Travel to me means being a citizen of the world. I’ve never felt too out of place in any one country because travel to me always means trying to relate with another culture or empathise with another life in some way. We’re all human beings and we are all more similar than I think we would like to admit. It’s about connecting the dots between different ways of being which in turn helps to shorten the space between us all.

What's in your bag? What are the travel essentials that you can’t ever be without? 

I always travel with my stills camera and my vlogging camera, three lenses, my laptop, two hard drives, and all the assorted leads and chargers plus a lot of memory cards. On top of that I’ve got my phone with all the music and audiobooks I need, then there’s my notebook for when inspiration strikes, my yoga mat for when I have enough energy to actually use it, and my travel pillow which gets used more than the last two items!

We know how much time goes into editing afterwards, what keeps you sane? What do you do in your down time to balance out the hours of editing?

In my downtime when I’m not editing a shoot, I’m usually editing a photo for Instagram or something. I don’t find editing feels too much like work because that’s still such a big part of the creative process for me, I love playing around and trying different things – and then working out how to shoot a photo differently to influence the edit. But when I’m not shooting or editing I’m usually filming and editing a vlog… I think most photographers keep up their work because they love it, and so for me there’s very little space between my job and what I enjoy most in my down time.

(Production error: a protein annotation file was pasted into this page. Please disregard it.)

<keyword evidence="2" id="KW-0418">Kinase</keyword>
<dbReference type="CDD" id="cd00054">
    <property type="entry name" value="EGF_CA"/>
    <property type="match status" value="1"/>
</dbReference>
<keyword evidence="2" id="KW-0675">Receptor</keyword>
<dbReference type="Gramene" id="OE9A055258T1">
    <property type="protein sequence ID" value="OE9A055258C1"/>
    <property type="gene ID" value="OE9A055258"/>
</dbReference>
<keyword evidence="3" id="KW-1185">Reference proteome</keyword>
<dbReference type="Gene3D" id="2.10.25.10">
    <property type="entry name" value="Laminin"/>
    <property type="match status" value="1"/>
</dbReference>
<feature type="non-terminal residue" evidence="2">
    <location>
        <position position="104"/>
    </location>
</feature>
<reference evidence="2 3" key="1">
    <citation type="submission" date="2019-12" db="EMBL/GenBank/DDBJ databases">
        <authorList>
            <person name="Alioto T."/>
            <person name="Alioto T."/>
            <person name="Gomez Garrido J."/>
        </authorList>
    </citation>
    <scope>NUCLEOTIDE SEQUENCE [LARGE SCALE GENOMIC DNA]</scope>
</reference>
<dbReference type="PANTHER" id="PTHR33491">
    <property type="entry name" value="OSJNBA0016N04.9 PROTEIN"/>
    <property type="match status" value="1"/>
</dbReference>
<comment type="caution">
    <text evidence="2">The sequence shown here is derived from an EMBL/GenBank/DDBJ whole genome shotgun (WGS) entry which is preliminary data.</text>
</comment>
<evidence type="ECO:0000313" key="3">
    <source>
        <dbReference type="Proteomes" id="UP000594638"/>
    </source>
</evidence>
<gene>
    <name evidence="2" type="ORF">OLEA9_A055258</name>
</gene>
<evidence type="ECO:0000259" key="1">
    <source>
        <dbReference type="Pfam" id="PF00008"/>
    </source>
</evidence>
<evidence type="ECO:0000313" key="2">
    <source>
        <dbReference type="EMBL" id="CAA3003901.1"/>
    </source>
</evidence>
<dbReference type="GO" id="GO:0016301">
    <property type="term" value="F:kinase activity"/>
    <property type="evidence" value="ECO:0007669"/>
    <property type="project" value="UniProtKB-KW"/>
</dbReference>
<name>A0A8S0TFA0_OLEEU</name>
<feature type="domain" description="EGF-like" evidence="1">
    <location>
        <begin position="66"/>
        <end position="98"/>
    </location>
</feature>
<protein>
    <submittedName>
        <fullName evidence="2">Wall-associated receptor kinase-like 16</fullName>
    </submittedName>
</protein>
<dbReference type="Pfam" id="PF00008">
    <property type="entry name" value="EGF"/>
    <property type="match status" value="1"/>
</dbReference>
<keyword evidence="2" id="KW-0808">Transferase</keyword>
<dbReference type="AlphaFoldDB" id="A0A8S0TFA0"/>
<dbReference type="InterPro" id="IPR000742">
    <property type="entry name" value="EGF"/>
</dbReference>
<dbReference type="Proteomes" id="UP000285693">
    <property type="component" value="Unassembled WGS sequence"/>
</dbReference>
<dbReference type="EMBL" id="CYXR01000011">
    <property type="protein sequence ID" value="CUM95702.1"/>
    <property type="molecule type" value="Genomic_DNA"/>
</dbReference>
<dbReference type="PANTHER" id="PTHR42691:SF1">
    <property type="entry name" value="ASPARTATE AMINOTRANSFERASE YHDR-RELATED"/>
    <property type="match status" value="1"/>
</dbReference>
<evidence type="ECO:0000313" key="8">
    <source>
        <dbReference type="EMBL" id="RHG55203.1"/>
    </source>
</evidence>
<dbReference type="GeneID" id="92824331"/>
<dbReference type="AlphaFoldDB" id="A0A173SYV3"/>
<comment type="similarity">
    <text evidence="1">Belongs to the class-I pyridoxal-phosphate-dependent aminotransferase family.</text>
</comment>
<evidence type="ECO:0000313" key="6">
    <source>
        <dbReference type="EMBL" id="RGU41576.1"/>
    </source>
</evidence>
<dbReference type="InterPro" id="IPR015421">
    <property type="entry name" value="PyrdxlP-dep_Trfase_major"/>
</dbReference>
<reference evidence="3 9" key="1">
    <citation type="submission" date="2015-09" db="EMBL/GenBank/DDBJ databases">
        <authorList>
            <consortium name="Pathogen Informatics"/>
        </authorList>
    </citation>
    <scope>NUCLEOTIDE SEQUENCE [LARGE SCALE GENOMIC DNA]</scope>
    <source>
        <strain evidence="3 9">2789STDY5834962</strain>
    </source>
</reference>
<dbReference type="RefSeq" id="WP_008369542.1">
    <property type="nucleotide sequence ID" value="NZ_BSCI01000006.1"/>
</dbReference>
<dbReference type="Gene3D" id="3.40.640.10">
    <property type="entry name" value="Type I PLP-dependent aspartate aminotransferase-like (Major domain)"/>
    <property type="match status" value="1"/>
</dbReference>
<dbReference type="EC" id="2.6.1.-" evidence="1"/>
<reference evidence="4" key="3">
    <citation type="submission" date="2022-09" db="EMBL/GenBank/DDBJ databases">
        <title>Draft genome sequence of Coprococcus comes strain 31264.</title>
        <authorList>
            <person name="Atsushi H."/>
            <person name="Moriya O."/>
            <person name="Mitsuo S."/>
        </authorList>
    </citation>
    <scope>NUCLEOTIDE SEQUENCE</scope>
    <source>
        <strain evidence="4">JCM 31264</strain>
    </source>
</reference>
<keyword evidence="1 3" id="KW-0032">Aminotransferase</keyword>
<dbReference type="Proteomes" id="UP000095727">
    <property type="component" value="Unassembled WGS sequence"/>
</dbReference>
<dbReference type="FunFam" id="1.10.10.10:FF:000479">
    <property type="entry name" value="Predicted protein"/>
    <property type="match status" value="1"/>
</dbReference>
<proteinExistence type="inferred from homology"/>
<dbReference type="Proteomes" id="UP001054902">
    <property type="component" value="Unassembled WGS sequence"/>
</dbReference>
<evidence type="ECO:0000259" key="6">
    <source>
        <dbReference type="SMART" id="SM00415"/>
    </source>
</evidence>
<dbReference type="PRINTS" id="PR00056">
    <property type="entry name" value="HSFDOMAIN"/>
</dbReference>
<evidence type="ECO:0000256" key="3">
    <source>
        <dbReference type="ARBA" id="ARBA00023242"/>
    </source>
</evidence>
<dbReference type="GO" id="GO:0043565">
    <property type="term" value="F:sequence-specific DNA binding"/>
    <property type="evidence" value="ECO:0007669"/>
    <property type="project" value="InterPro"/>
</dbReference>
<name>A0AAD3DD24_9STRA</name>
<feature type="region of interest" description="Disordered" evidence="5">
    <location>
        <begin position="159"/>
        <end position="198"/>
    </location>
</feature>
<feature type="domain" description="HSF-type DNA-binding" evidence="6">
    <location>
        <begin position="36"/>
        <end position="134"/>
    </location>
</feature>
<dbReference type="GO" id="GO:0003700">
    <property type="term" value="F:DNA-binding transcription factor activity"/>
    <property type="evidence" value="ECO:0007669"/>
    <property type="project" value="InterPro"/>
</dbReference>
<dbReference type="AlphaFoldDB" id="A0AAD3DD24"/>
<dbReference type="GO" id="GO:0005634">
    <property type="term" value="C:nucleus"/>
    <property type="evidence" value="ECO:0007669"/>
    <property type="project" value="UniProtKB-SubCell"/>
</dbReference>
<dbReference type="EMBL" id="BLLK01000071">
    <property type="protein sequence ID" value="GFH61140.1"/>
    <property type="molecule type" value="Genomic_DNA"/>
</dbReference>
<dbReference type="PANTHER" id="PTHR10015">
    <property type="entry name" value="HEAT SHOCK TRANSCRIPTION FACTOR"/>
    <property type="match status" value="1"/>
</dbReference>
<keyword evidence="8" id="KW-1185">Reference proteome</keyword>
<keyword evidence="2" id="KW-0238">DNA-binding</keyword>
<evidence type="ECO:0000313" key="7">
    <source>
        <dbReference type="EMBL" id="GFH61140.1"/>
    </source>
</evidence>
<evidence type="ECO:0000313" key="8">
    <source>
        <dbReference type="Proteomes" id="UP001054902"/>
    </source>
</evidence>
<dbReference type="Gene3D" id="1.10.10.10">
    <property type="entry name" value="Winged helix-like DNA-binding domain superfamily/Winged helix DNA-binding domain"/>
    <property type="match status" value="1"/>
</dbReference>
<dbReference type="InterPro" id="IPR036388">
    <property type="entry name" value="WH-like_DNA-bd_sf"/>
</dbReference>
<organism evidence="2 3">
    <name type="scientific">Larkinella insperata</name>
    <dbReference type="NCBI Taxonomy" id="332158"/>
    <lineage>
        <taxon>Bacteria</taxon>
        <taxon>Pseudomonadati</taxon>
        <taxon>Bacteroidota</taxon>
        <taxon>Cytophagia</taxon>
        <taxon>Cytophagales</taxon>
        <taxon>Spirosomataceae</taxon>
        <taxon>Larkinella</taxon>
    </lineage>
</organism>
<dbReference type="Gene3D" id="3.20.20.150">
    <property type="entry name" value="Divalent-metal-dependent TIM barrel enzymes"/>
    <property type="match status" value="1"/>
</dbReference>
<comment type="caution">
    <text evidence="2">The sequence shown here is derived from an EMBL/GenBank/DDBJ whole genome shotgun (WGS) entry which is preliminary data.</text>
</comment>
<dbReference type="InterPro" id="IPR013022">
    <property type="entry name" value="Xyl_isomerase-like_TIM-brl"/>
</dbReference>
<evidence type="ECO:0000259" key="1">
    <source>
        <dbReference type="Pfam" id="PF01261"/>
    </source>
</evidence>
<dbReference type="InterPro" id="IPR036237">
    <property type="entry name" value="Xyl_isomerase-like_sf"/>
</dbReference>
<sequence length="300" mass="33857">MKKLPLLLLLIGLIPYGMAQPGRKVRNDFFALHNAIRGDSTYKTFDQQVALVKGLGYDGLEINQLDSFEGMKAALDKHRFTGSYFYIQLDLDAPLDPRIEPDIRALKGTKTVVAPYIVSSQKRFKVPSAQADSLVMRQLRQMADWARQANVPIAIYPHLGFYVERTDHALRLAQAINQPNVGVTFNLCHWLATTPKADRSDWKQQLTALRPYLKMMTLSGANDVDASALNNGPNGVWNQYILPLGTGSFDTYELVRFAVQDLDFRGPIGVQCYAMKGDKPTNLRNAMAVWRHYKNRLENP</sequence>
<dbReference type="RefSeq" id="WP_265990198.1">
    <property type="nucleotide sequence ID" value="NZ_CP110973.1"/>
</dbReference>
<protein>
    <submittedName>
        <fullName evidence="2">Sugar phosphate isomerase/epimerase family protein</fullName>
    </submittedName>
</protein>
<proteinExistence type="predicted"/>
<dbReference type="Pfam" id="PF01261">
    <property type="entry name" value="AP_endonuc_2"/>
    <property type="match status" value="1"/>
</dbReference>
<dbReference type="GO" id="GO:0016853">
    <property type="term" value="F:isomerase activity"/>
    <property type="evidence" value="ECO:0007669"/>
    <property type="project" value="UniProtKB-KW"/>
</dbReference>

Apart from family, friends and your husband, what are the things you miss the most when travelling?

Hot showers!! And sometimes healthy food. And wifi connection. Sometimes when I’m shooting I’ll have none of the above and then when I land at a hotel with a hot shower I’m happier than ever. When you’re travelling and you’re rolling around and climbing stuff for a good shot, not having a functioning shower is especially difficult.

Being self-taught, do you have any starting advice for others who are on a similar path/want to become a travelling photographer?

I think the best advice is to keep going, even when it feels like you’re failing. I get asked a lot about how I got to where I am, or to give advice to new photographers, but the truth is that no path looks the same and what worked for me may not work for another. Whenever you feel like you’re looking for an answer on how to build a career like this, chances are it’s usually 'keep working hard at it'. And if you love it, it won’t feel hard – it’ll just feel like you’re getting to do a lot of what you love. And when it comes to success whether it’s with clients, or social media numbers, or recognition, just remember that no amount of success will ever feel like enough if you’re chasing it for external validation. Chasing that kind of success is a thirst that never goes away no matter how much you have.